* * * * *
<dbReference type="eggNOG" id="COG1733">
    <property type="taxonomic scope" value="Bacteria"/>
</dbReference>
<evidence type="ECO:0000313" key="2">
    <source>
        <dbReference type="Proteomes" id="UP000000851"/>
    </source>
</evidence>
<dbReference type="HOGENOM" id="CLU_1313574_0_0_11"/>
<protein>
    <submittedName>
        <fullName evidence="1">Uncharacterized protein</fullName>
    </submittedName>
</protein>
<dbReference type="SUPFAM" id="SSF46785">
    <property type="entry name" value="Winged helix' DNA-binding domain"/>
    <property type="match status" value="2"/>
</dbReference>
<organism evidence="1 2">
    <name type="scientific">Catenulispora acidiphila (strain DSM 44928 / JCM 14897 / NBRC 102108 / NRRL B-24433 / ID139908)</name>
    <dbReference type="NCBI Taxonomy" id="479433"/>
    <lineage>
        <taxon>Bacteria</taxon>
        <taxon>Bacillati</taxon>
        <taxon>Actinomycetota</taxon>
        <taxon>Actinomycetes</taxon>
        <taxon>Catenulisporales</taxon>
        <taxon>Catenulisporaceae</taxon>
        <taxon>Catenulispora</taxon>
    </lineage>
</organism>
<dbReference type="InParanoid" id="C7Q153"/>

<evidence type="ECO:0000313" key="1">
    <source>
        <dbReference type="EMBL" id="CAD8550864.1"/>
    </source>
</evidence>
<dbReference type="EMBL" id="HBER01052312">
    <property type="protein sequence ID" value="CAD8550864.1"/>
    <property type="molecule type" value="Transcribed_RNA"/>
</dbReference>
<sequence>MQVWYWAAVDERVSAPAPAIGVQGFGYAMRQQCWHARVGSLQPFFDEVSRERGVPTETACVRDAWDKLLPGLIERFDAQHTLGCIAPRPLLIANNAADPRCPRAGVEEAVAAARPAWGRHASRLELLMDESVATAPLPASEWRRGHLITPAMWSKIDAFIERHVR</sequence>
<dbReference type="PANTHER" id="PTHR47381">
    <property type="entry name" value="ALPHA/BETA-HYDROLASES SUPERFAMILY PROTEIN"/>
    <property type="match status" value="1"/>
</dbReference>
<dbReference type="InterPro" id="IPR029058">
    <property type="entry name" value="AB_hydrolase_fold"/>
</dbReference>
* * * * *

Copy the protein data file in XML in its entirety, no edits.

<dbReference type="eggNOG" id="COG1733">
    <property type="taxonomic scope" value="Bacteria"/>
</dbReference>
<evidence type="ECO:0000313" key="2">
    <source>
        <dbReference type="Proteomes" id="UP000000851"/>
    </source>
</evidence>
<dbReference type="HOGENOM" id="CLU_1313574_0_0_11"/>
<protein>
    <submittedName>
        <fullName evidence="1">Uncharacterized protein</fullName>
    </submittedName>
</protein>
<dbReference type="SUPFAM" id="SSF46785">
    <property type="entry name" value="Winged helix' DNA-binding domain"/>
    <property type="match status" value="2"/>
</dbReference>
<organism evidence="1 2">
    <name type="scientific">Catenulispora acidiphila (strain DSM 44928 / JCM 14897 / NBRC 102108 / NRRL B-24433 / ID139908)</name>
    <dbReference type="NCBI Taxonomy" id="479433"/>
    <lineage>
        <taxon>Bacteria</taxon>
        <taxon>Bacillati</taxon>
        <taxon>Actinomycetota</taxon>
        <taxon>Actinomycetes</taxon>
        <taxon>Catenulisporales</taxon>
        <taxon>Catenulisporaceae</taxon>
        <taxon>Catenulispora</taxon>
    </lineage>
</organism>
<dbReference type="InParanoid" id="C7Q153"/>

<evidence type="ECO:0000313" key="1">
    <source>
        <dbReference type="EMBL" id="CAD8550864.1"/>
    </source>
</evidence>
<dbReference type="EMBL" id="HBER01052312">
    <property type="protein sequence ID" value="CAD8550864.1"/>
    <property type="molecule type" value="Transcribed_RNA"/>
</dbReference>
<sequence>MQVWYWAAVDERVSAPAPAIGVQGFGYAMRQQCWHARVGSLQPFFDEVSRERGVPTETACVRDAWDKLLPGLIERFDAQHTLGCIAPRPLLIANNAADPRCPRAGVEEAVAAARPAWGRHASRLELLMDESVATAPLPASEWRRGHLITPAMWSKIDAFIERHVR</sequence>
<dbReference type="PANTHER" id="PTHR47381">
    <property type="entry name" value="ALPHA/BETA-HYDROLASES SUPERFAMILY PROTEIN"/>
    <property type="match status" value="1"/>
</dbReference>
<dbReference type="InterPro" id="IPR029058">
    <property type="entry name" value="AB_hydrolase_fold"/>
</dbReference>